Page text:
From the basic simple form developed by Ole Kirk Christiansen that came with no directions, to specific model kits and licensed theme-kits and now to Lego girls- What does this trajectory say? Is what is best for children’s development the same as what is best for a company’s bottom line? Check out the 40 million dollar marketing campaign to launch “Lego is for Girls”
This following article in Business Week magazine gives a detailed description of the rationale behind the development of Lego figures for girls. It touches on the question of the meaning of “beauty “for young girls. It does not look at the question of what “beauty” means to all young children? This is a very complex question. The rationale for Lego figures for girls seems to adhere to the stereotype that “harmony,” “friendlier colors” are a girl thing and that “mastery” is for boys.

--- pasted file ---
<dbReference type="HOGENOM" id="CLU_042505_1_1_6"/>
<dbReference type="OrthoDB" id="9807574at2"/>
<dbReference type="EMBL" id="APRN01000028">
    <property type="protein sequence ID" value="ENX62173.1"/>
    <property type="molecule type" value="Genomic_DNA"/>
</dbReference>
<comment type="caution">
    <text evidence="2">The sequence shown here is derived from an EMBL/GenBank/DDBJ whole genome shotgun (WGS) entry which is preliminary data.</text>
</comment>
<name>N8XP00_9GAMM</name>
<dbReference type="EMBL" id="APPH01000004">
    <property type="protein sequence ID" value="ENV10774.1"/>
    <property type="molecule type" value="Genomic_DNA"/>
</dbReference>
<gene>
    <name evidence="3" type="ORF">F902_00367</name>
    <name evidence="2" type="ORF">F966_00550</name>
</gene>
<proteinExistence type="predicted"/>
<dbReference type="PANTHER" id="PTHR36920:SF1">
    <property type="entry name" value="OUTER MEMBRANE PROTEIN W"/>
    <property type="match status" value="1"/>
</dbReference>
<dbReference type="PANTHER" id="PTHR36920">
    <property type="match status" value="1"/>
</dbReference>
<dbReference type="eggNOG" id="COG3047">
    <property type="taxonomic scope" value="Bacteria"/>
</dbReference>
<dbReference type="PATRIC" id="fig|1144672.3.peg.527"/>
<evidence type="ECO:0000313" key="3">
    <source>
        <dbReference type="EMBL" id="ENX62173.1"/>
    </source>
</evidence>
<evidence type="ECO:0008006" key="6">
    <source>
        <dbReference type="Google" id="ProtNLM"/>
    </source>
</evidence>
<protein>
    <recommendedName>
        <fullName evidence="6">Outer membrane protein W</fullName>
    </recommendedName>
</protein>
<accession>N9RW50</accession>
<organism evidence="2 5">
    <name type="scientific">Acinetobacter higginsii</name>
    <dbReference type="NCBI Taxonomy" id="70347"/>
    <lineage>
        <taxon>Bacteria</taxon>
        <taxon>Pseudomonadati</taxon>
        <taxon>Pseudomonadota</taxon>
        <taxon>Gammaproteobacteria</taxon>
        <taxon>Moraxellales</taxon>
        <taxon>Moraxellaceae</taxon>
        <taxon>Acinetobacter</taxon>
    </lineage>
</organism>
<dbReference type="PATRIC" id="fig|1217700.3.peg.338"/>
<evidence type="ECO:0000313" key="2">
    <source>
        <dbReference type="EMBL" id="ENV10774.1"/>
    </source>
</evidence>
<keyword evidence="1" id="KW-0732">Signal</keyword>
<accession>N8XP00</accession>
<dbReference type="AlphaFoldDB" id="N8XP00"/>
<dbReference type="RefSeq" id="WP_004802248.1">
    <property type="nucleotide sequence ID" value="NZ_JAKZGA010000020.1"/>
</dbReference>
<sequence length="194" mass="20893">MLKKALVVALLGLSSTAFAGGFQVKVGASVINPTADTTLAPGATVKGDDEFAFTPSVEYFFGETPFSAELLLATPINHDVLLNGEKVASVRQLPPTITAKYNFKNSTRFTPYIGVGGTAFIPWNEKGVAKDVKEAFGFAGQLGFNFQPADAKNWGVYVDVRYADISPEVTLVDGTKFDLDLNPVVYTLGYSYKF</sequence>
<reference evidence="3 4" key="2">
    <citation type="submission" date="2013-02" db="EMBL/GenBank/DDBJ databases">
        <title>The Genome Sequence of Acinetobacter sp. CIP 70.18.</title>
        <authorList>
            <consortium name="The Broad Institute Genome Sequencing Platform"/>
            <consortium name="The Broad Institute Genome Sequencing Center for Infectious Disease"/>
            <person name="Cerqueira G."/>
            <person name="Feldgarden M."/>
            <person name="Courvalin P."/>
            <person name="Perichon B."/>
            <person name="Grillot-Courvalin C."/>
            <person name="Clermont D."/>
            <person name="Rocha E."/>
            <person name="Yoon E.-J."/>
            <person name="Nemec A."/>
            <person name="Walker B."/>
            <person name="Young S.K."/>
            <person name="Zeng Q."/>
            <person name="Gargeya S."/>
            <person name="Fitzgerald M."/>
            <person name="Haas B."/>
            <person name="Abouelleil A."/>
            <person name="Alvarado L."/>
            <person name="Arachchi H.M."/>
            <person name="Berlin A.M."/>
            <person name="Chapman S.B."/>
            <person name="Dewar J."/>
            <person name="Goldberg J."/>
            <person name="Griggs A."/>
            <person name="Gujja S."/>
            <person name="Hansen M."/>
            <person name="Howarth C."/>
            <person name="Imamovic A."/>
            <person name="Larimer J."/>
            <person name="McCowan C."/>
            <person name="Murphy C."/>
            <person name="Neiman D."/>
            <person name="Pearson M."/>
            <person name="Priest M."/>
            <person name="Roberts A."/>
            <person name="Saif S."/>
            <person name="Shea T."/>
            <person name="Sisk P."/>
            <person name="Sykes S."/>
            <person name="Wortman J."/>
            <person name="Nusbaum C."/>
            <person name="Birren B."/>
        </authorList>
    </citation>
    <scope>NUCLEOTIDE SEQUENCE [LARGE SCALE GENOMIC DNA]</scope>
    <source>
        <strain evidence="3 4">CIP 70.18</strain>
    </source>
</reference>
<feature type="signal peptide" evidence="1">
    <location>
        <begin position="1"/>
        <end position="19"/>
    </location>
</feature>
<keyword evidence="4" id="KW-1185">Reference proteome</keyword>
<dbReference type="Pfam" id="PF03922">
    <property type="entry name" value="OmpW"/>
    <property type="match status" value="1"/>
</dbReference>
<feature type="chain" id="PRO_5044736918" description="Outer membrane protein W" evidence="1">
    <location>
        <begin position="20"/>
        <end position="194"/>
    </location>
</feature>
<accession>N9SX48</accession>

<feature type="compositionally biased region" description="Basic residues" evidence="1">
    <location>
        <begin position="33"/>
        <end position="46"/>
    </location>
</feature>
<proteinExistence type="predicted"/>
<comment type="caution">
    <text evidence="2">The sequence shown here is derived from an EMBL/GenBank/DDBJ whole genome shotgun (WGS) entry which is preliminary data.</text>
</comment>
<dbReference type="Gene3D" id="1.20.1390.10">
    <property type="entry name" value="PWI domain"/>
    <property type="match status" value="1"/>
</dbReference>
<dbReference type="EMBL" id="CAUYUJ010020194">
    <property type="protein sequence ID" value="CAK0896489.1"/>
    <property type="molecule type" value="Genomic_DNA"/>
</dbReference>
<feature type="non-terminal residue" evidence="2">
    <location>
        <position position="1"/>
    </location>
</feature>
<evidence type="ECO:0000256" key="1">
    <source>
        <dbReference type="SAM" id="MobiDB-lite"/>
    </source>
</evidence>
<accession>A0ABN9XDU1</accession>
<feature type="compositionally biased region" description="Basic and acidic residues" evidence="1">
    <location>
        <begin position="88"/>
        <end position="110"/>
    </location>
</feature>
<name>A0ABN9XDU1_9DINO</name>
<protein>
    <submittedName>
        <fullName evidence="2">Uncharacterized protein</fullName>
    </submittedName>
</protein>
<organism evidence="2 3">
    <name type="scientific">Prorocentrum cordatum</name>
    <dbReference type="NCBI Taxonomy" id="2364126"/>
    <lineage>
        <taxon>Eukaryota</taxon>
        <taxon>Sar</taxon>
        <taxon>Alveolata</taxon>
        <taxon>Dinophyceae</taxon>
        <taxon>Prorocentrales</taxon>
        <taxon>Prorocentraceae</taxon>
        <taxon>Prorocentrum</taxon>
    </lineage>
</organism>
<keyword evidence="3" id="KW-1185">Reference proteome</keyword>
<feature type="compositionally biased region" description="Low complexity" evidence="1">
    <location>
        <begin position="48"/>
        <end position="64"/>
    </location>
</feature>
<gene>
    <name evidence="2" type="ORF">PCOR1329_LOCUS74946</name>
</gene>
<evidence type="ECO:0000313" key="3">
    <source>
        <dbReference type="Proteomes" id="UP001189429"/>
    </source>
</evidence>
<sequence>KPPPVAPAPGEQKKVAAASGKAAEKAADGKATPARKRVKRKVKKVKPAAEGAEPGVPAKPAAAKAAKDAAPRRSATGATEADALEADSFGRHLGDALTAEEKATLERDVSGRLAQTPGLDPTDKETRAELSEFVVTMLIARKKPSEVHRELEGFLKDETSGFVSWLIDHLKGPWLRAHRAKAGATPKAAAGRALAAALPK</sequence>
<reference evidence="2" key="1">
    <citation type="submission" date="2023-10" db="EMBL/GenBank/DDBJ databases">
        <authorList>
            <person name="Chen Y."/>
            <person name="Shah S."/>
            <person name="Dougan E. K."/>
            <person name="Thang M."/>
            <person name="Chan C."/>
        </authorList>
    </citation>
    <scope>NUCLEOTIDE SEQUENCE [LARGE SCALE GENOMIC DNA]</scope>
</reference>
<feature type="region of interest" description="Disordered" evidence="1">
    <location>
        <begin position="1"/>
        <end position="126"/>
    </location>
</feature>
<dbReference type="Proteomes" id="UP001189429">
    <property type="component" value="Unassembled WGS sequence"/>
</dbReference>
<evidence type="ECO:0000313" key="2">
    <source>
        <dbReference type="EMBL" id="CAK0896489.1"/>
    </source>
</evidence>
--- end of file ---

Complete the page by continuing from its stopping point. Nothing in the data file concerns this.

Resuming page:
“The Lego Friends team is aware of the paradox at the heart of its work: To break down old stereotypes about how girls play, it risks reinforcing others. “If it takes color-coding or ponies and hairdressers to get girls playing with Lego, I’ll put up with it, at least for now, because it’s just so good for little girls’ brains,” says Lise Eliot. A neuroscientist at the Rosalind Franklin University of Medicine and Science in Chicago.
A current Facebook campaign by Art Jonak reaching tens of thousands features this ad and text.
It’ s interesting to compare advertisers concept of beauty in 1981 to today.